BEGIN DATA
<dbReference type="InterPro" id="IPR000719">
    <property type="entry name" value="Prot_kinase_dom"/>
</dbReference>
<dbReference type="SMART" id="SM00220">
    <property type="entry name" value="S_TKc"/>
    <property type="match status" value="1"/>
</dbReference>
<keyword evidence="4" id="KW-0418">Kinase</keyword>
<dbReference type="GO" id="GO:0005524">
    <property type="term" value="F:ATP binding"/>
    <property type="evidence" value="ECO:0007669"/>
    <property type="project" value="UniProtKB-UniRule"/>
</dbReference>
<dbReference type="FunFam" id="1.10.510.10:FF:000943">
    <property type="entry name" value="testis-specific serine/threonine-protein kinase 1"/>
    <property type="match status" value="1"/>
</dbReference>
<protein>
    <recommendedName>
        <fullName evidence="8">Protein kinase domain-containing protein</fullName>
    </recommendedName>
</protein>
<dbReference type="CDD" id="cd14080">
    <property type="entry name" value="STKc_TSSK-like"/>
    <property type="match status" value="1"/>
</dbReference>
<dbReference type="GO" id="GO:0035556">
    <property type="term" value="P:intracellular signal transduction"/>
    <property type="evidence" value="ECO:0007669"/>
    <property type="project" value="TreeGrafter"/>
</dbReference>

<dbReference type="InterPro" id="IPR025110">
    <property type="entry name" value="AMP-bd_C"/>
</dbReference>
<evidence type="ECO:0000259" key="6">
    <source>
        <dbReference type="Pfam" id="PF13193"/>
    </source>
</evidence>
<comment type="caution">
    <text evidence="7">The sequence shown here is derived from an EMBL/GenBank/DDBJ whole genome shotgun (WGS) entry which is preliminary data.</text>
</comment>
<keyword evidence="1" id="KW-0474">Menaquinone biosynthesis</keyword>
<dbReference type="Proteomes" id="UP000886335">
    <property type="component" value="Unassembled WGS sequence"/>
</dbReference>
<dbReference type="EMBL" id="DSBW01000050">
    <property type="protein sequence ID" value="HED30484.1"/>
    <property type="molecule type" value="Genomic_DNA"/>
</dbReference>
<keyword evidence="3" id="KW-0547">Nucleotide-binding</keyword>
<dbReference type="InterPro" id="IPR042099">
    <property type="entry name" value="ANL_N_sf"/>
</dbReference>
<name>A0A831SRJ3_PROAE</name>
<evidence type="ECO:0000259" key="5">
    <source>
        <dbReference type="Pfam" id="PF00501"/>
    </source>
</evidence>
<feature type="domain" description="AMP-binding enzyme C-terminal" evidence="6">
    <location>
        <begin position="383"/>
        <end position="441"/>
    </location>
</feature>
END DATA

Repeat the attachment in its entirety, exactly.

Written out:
<dbReference type="InterPro" id="IPR000719">
    <property type="entry name" value="Prot_kinase_dom"/>
</dbReference>
<dbReference type="SMART" id="SM00220">
    <property type="entry name" value="S_TKc"/>
    <property type="match status" value="1"/>
</dbReference>
<keyword evidence="4" id="KW-0418">Kinase</keyword>
<dbReference type="GO" id="GO:0005524">
    <property type="term" value="F:ATP binding"/>
    <property type="evidence" value="ECO:0007669"/>
    <property type="project" value="UniProtKB-UniRule"/>
</dbReference>
<dbReference type="FunFam" id="1.10.510.10:FF:000943">
    <property type="entry name" value="testis-specific serine/threonine-protein kinase 1"/>
    <property type="match status" value="1"/>
</dbReference>
<protein>
    <recommendedName>
        <fullName evidence="8">Protein kinase domain-containing protein</fullName>
    </recommendedName>
</protein>
<dbReference type="CDD" id="cd14080">
    <property type="entry name" value="STKc_TSSK-like"/>
    <property type="match status" value="1"/>
</dbReference>
<dbReference type="GO" id="GO:0035556">
    <property type="term" value="P:intracellular signal transduction"/>
    <property type="evidence" value="ECO:0007669"/>
    <property type="project" value="TreeGrafter"/>
</dbReference>

<dbReference type="InterPro" id="IPR025110">
    <property type="entry name" value="AMP-bd_C"/>
</dbReference>
<evidence type="ECO:0000259" key="6">
    <source>
        <dbReference type="Pfam" id="PF13193"/>
    </source>
</evidence>
<comment type="caution">
    <text evidence="7">The sequence shown here is derived from an EMBL/GenBank/DDBJ whole genome shotgun (WGS) entry which is preliminary data.</text>
</comment>
<keyword evidence="1" id="KW-0474">Menaquinone biosynthesis</keyword>
<dbReference type="Proteomes" id="UP000886335">
    <property type="component" value="Unassembled WGS sequence"/>
</dbReference>
<dbReference type="EMBL" id="DSBW01000050">
    <property type="protein sequence ID" value="HED30484.1"/>
    <property type="molecule type" value="Genomic_DNA"/>
</dbReference>
<keyword evidence="3" id="KW-0547">Nucleotide-binding</keyword>
<dbReference type="InterPro" id="IPR042099">
    <property type="entry name" value="ANL_N_sf"/>
</dbReference>
<name>A0A831SRJ3_PROAE</name>
<evidence type="ECO:0000259" key="5">
    <source>
        <dbReference type="Pfam" id="PF00501"/>
    </source>
</evidence>
<feature type="domain" description="AMP-binding enzyme C-terminal" evidence="6">
    <location>
        <begin position="383"/>
        <end position="441"/>
    </location>
</feature>